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My Afternoon with Women Of Words

Wednesdays are usually about the same things for me. It’s bill day for starters. It’s change the bed day. It’s big shop day. It’s midweek clean up day. It’s feed the plants day. If I’m lucky it’s catch up with my children day after their respective school/college day has ended. It’s Wednesday. The day before Thursday. Wednesday is that day that is necessary but neither here nor there. It doesn’t have the freshness of a Monday or the thrill of a Friday. Then last Wednesday happened.

I have been in hibernation for nigh on a decade but for tons of reasons Hull’s City Of Culture 2017 status has kickstarted something in me which was made redundant many moons ago. Unity, wanting in my own mouselike way to participate in this cacophony of non-stop events, exhibitions, shows, performances, FOMO (Fear Of Missing Out) and a real sense of pride in this long ignored, much slated, end of the motorway city which birthed me and kept me here throughout my uni days, have all contributed to this awakening.

I’d seen WOW (Women Of Words) advertised in various strata; the gloriously happy Face of Hull Kofi Smiles has jumped about on Look North about it, leaflets, brochure mentions and then through my women’s magazine of choice – Sarah Millican’s revolutionary “No Bull” Standard Issue. Words are one of my favourite non-living entities in the entire world. Words make books. If books were food stuff and that was all the land had to offer me as nourishment, I would sooner starve and whither than crunch and munch on their chapters and spines. I was that odd child who bought books with her pocket/birthday/Christmas money. I love words. I also have a lot of love for women. I find them a passionate, honest, funny, thoughtful, and intelligent species. I am one and I’ve given birth to an insanely clever and beautiful young one (a boy who I’m equally proud of). It was time to throw off a few blankets, reach out to a much more confident and worldly old friend of mine and see if she would join me at Kardomah to see if WOW really did have the wow factor their abbreviations suggest.

I had no expectations. I had many doubts though. Would it stand out a mile that I wasn’t part of this writing squad? Would I embarrass myself? Would they all talk in a jargon that was foreign to me? Or even worse, where they a bunch of ‘Wordos’ who simply got together each month to massage each other’s egos? The answer to each of these questions was a booming, resounding “NO”.

We took our cups of tea (my safety blanket) through to the atmospheric back room and the lights went down. I snuggled further into my tub chair and pulled up the oversized collar on my faux leopard skin coat to both hide and protect me. Within minutes I felt at complete and absolute ease.

The compere for the afternoon told us the drill for the next 120 minutes, which involved guest poets from far and near, open mic and a break midway for the nicotine addicted, weak bladdered members of the congregation. She was warm, welcoming and smiley; and her anecdotes of her child’s early dental appointment that morning made me instantly resonate with her. I looked around and there didn’t appear to be any secret code going on and I didn’t feel like I’d gatecrashed some long established party.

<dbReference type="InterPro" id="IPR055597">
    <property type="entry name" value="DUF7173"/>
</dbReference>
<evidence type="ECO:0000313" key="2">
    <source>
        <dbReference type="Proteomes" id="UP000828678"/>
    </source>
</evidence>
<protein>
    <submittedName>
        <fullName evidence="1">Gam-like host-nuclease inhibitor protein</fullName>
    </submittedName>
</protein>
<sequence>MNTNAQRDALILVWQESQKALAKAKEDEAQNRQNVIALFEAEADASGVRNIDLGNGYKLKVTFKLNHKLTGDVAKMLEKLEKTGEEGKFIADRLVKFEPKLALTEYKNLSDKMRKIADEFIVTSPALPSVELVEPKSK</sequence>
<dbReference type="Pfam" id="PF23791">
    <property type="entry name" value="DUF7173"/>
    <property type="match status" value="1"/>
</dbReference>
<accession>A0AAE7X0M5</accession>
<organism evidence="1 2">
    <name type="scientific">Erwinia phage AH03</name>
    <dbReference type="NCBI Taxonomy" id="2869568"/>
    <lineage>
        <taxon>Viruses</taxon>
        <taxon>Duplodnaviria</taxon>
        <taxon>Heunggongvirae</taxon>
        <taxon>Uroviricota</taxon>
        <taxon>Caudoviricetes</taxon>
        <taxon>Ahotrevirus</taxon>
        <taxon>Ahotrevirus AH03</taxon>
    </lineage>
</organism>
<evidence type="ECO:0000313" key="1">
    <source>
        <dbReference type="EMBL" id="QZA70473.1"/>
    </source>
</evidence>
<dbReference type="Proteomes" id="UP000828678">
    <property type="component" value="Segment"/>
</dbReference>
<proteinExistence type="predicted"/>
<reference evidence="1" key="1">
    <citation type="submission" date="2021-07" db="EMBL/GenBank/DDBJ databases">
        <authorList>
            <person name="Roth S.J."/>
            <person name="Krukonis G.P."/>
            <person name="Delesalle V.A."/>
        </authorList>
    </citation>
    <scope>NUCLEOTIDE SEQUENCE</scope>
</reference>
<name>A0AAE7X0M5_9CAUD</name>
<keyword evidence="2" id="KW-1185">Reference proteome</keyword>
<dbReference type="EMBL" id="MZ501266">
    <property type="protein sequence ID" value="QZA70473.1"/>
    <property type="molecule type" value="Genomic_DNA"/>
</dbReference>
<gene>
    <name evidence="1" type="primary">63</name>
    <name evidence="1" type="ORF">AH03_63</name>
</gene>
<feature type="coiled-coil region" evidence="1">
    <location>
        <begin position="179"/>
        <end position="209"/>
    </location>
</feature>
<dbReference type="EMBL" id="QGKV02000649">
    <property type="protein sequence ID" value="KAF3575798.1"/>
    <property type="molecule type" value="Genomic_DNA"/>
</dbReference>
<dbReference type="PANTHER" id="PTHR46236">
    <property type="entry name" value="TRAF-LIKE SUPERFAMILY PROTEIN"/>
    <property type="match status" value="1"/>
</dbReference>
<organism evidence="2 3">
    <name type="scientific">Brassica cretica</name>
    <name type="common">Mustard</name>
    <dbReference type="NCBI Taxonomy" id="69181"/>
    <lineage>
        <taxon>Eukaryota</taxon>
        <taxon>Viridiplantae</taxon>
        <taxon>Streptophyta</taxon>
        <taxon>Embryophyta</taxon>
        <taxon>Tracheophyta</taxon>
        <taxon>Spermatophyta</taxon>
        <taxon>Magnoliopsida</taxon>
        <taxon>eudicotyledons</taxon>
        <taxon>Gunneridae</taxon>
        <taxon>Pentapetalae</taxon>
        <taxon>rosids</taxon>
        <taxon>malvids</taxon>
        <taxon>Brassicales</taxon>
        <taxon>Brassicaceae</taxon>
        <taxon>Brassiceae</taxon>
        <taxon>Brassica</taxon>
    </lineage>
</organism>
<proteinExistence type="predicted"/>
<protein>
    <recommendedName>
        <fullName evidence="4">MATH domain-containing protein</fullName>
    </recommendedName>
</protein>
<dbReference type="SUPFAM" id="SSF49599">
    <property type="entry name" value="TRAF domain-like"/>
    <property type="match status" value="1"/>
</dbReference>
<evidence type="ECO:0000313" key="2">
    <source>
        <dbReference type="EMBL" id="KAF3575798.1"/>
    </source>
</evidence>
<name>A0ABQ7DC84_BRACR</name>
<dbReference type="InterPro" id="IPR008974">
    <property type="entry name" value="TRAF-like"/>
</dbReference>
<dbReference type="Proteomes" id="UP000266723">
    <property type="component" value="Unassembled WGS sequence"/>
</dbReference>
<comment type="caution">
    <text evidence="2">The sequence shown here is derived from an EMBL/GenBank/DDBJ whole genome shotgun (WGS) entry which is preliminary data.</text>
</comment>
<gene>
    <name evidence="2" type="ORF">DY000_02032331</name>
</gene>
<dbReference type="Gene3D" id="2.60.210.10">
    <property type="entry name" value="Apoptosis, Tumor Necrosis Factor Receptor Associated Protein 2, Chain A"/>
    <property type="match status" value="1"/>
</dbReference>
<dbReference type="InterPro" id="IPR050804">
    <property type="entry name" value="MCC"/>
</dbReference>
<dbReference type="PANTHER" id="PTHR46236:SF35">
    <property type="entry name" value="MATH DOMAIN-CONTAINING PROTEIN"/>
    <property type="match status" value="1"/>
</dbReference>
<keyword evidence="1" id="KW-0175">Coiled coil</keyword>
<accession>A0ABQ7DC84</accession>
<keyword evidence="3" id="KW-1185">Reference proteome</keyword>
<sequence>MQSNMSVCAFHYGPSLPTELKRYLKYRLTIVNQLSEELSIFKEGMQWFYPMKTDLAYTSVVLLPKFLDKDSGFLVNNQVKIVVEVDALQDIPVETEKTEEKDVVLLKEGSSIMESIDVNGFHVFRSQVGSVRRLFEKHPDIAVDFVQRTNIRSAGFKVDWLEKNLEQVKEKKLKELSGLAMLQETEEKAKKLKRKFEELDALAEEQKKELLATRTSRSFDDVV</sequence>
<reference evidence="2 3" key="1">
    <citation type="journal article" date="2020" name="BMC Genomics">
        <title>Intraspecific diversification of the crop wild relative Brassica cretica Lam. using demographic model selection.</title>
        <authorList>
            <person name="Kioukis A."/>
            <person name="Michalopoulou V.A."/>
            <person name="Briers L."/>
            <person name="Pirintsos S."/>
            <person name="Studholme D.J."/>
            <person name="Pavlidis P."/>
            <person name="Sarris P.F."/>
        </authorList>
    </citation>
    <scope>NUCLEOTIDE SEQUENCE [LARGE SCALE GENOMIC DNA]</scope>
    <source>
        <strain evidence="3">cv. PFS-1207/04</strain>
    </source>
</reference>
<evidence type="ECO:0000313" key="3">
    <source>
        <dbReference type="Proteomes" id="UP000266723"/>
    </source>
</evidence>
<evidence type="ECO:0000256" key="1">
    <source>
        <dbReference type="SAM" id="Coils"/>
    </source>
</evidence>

The subject matter of the poems was as wide and diverse as the readers and audience members. Cinderella, loss, Donald Trump, abuse, Elvis, hope, realisations and awakenings. What was apparent from the very beginning was that these women ADORED words. Some were more manic and theatrical than others, some seemed to escape into a world saved for this moment alone. Some used humour, rhetoric, pain. One had a quake in her voice that can only come from vocally baring your soul to a room of thirsty ears . Words meant more to them than simply being a formation of letters. For that reason alone, I felt an affiliation.

They used words to express, explore, tell tales, make observations, and excite. Young women, grandmas, aunties,sisters, mums all of them joined together to celebrate spoken word. There were men there too (the majority notably huddled together) but this was a female soundbox.

They took turns to step up onto the little stage, adjust the microphone and share the words they had put together to give us a snapshot, a voyeuristic peek into the dictionaries of their lives. In this room were women who had arranged words to form poetical music, rhyme and beat. There were women who, like me, didn’t carry the courage to perform; but took a great deal from the experience nonetheless. Some women forgot their words but nobody cared. They paused, took a step backwards, and began again. I adored it. It inspired me and made me proud. It made me want to stand outside and usher passersby in, so they too could be part of this little secret I’d found. Wednesdays (well the first one of each month) can’t skip, hop and jump round fast enough for me now.

Words are powerful. The old saying tells us that “Sticks and stones will break your bones, but words will never hurt you”. That’s untrue. Words can wind you, disarm you, catch you unawares, and leave you incapable of rationale. They can spread love and peace and make you so damn happy you can’t find the right one. My head is constantly full of words all scrapping and fighting with each other and I have to try to tame them sometimes. Get them to form an orderly queue and restrain them. Women are powerful. They lead, organise, create, nurture, commit and reproduce. Women and words. Put them both together within a safe environment of acceptance and expression and these broads have nailed it.

Women of Words Hull at Kardomah the first Wed of each month 2-4pm

By Melanie Hewitt

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